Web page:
Richie Hardcore is a well-regarded public speaker, MC, and former Muay Thai champion.
After a career in Muay Thai spanning 20 years, Richie left the ring to be a campaigner for social change, although he is still involved with the sport as a fight coach and personal trainer.
Richie lives in Auckland and is a board member of White Ribbon New Zealand. He is a Ministry of Social Development ‘It’s Not Ok’ Champion, working to educate and end violence against women. He is an educator and public speaker, focusing on exploring mental health, well-being, masculinity and ending rape culture, sexual and family violence. He often appears on TV and radio panels and shows discussing social issues.
Always making an effort to keep the PMA (Positive Mental Attitude), Richie’s day to day goal is to do and give his best, leaving the world a slightly better, healthier and happier place, than when he woke up.
- Guest speaker
- Panel discussions
- Media commentary
Here’s your chance to learn more about one of New Zealand’s most recognisable social change campaigners:
Can you tell us more about your depression, and how it affected your life?
My experience of depression has always been situational, a response to trauma that’s happened as an adult. My anxiety and depression first probably appeared in my early 20s, but I didn’t recognize it as such. Looking back, that’s definitely what you’d diagnose it as today. It came back in my 30s after some painful life experiences, and again I wasn’t really aware of what I was experiencing until experts pointed it out.
Learning is often retrospective I guess. Long periods of consistently low mood are called dysthymia, or persistent depressive disorder, and I lived with that for a long time. I got better but then life hit me with some painful events and I went through a period of chronic depression, but I’ve come through that and life feels fresh and amazing again. The early coping mechanisms I had in place proved to be really effective and I leant on them a lot; running, consistent therapy, sobriety; I was doing those things already and they helped my recovery a lot. When I was chronically depressed, medication helped at first, but the suicidal ideation always come back, so I stopped taking it, enrolled in a marathon and continued with my psychologist and those worked really well for me. That and having amazing, loving and supportive friends who would let me hurt and love me all the same. I’m very lucky to have such amazing people around me.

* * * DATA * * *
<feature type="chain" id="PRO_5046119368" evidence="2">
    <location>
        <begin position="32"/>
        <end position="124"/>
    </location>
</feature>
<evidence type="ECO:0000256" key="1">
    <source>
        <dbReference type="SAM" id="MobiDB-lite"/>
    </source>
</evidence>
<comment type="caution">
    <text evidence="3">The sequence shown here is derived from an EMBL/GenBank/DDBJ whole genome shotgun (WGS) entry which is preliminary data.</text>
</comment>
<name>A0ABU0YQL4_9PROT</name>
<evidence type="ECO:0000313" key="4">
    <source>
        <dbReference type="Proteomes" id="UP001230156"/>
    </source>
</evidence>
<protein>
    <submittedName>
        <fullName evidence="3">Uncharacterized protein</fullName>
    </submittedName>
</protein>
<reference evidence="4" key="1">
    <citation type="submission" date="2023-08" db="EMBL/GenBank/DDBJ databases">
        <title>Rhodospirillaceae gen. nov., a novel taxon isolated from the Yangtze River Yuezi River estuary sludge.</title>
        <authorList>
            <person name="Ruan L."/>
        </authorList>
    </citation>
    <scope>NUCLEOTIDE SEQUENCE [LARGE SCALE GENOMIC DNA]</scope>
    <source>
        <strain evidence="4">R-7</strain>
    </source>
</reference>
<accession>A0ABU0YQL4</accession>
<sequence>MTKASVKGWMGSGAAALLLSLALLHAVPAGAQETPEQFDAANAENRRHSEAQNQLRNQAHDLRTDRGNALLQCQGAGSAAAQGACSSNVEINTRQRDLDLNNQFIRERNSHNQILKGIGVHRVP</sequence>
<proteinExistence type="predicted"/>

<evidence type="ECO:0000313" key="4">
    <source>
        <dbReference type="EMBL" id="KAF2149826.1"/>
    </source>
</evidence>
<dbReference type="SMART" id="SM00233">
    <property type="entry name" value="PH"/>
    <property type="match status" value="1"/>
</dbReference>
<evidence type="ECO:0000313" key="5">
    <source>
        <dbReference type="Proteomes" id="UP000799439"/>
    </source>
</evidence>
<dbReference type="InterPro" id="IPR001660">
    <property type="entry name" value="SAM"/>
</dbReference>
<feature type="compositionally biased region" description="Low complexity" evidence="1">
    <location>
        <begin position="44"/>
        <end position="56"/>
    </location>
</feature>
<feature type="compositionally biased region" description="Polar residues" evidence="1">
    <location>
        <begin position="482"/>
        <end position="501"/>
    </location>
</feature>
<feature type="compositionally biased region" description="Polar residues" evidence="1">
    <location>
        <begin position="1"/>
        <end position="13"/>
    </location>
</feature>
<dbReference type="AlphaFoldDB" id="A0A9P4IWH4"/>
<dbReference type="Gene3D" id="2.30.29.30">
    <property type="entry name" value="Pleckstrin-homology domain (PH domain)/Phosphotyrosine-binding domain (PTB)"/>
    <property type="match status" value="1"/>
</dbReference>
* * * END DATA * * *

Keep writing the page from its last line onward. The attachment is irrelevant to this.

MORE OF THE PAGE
I’ve never been a substance abuser myself. I love my father very much. He was, is, an alcoholic. He’s been in recovery for many years now, and I’m very proud of him for the work he’s done to get and stay sober. The early experiences of chaos and instability I grew up with though, set me up to gravitate towards those feelings as an adult. So, invariably, I had a lot of emotional drama and harm from the people who’ve had substance abuse issues around me. While I don’t have a substance problem, I definitely have some of the addict like traits that come from being around people with addiction or abuse issues, so I’ve had to do a lot of unlearning and work on myself to not recreate what I’ve internalised since I was kid.